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Name of Work

Copland,, Aaron (1900-1990)
Suite from Appalachian Spring (2006)

Suite from Appalachian Spring


Jun 18, 2006

Mathieu Dufour, Flute
Larry Combs, Clarinet
William Buchman, Bassoon
Jasmine Lin, Violin
Joseph Genualdi, Viola
Russell Hershow, Violin
Rong-Yan Tang, Violin
Rami Solomonow, Viola
Robert Swan, Viola
Brant Taylor, Cello
Kenneth Olsen, Cello
Bradley Opland, Double bass
James Giles, Piano

COPLAND-Suite from Appalachian Spring (CHAMBER VERSION)

Composed in 1944

Mrs. Elizabeth Sprague Coolidge, one of America's greatest patrons of the arts, went to see a dance recital by Martha Graham in 1942. So taken with the genius of the dancer-choreographer was Mrs. Coolidge that she offered to have three ballets specially composed for her. Miss Graham chose as composers of the music Darius Milhaud, Paul Hindemith and an American whose work she had admired for over a decade — Aaron Copland. In 1931, Miss Graham had staged Copland's Piano Variations as the ballet Dithyramb, and she was eager to have another dance piece from him, especially in view of his recent successes with Billy the Kid and Ro¬deo. She devised a scenario based on her memories of her grandmother's farm in turn-of-the-20th-century Pennsylvania, and it proved to be a perfect match for the direct, quintessentially American style that Copland espoused in those years. Edwin Denby's description of the ballet's action from his review of the New York premiere in May 1945 was reprinted in the published score: "[The ballet concerns] a pioneer celebration in spring around a newly built farmhouse in the Pennsylvania hills in the early part of the 19th century. The bride-to-be and the young farmer-husband enact the emotions, joyful and apprehensive, their new domestic partnership invites. An older neighbor suggests now and then the rocky confidence of experience. A revivalist and his followers remind the new householders of the strange and terrible aspects of human fate. At the end, the couple are left quiet and strong in their new house." The premiere of Appalachian Spring was given on October 30, 1944 (in honor of Mrs. Coolidge's 50th birthday) in the auditorium of the Library of Congress in Washington, D.C., where the limited space allowed Copland to use a chamber orchestra of only thirteen instruments (flute, clarinet, bassoon, piano and nine strings). Appalachian Spring was repeated in New York in May to great acclaim, and garnered the 1945 Pulitzer Prize for Music and the New York Music Critics Circle Award as the outstanding theatrical work of the 1944-1945 season.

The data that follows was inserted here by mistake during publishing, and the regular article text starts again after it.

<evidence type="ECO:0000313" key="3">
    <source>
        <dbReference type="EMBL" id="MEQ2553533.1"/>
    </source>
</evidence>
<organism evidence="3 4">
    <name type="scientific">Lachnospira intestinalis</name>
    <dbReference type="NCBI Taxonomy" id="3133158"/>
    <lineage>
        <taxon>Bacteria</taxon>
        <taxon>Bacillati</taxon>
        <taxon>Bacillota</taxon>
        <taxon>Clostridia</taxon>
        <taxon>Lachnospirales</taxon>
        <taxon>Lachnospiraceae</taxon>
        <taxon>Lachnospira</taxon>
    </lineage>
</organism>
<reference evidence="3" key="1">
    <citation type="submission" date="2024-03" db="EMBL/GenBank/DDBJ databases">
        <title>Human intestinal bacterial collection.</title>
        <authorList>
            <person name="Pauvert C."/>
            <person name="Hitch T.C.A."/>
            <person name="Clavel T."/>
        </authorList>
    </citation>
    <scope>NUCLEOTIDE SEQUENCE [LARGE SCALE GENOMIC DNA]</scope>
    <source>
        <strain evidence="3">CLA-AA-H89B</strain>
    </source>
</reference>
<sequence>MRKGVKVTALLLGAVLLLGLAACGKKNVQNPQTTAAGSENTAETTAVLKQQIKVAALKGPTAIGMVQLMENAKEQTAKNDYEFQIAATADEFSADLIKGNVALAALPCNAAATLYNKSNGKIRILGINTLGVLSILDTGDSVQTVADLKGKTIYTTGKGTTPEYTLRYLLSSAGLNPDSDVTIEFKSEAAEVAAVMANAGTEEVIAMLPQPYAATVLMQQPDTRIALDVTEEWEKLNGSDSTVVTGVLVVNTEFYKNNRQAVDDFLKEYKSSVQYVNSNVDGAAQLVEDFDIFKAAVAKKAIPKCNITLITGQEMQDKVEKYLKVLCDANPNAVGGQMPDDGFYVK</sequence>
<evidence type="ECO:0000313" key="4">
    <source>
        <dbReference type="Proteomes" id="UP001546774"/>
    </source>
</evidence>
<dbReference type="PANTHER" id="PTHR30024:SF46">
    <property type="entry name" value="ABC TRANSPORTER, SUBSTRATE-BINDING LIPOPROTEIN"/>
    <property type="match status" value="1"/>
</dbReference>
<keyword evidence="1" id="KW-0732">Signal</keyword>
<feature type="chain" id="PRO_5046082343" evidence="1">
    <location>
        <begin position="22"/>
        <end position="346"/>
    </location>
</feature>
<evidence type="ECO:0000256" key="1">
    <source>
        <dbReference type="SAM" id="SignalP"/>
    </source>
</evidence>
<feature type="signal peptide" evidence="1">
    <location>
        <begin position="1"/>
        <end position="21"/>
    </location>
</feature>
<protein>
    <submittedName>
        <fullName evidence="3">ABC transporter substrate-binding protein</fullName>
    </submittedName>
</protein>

Program Notes by Dr. Richard E. Rodda

Performance date: June 18, 2006

Performance Audio